Art and Object

The Art and Object collection reflects the diversity of Aboriginal and Torres Strait Islander cultural expression.

This collection has a strong connection with the work of the Institute since the early 1960s with particular strengths in late 20th-century and contemporary materials.

A wide variety of media are represented including acrylic, ochre and bark paintings, works on paper, weavings, woodcarvings, shell works and glass sculptures.

The Art and Object collection currently includes over 6000 items and continues to grow through donations and purchases.

Search the Art and Object Collection

Significance statement - The Rom Ceremony Collection

Among the Anbarra and related groups across central Arnhem Land, the Rom ceremony is performed to cement goodwill between peoples as a form of diplomacy symbolised by the exchange of gifts.

The Rom ceremonial objects in AIATSIS’s collection were made for public rituals that affirm the strong and long established relationship between the Anbarra people of Arnhem Land and the Institute, dating back to the establishment of the Institute.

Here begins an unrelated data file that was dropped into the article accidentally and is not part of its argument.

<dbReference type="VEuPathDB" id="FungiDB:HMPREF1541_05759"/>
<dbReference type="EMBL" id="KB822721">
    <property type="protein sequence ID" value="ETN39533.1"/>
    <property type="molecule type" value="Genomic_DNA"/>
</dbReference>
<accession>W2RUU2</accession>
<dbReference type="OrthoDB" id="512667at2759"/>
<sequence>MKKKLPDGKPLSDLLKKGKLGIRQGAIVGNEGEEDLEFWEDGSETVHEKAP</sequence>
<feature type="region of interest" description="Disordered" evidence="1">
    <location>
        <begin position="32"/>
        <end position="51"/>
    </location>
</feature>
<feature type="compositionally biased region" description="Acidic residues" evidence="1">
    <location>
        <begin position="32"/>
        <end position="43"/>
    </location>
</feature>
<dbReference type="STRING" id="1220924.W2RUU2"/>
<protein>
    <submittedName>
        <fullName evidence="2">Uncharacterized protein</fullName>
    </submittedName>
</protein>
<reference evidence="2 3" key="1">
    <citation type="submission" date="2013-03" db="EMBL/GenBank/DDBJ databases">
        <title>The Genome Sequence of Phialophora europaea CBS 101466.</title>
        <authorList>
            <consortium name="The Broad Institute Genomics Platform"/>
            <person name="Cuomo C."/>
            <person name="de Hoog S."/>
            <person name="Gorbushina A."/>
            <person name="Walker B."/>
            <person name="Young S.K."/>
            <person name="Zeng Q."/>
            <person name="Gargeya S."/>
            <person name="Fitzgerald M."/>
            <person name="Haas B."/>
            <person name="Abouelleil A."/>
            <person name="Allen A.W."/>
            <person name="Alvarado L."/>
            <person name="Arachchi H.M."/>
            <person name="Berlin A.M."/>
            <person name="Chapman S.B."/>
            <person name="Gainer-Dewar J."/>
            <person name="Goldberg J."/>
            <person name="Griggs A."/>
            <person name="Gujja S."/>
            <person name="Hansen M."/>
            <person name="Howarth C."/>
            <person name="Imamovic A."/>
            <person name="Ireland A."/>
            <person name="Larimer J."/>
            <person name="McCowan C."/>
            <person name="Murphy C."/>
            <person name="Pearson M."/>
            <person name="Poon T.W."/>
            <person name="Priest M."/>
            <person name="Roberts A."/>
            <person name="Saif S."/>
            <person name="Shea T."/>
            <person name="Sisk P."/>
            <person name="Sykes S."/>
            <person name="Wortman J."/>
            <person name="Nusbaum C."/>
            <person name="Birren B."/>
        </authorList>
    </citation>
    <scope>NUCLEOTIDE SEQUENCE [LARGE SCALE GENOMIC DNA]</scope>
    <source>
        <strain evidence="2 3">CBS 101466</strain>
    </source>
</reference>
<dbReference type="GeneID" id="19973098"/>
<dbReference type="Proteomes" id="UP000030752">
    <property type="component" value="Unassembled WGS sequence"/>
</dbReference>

The objects are emblematic of the role played by AIATSIS in its active engagement with Indigenous society at large, and the Anbarra people in particular; and as a repository of Indigenous knowledge and objects that are made accessible to Indigenous communities and researchers. Consequently, the Rom ceremonial objects are of the highest social significance loaded with symbolism; they possess exceptional artistic and aesthetic attributes; and they were made for historically significant occasions.

Furthermore, their significance is enhanced when considered in combination with the wealth of related materials arising from AIATSIS sponsored research into Anbarra society and culture.

Wally Caruana
4 August 2014

Read the Whole AIATSIS Collection Statement of Significance by Significance International.

Last reviewed: 13 Jul 2020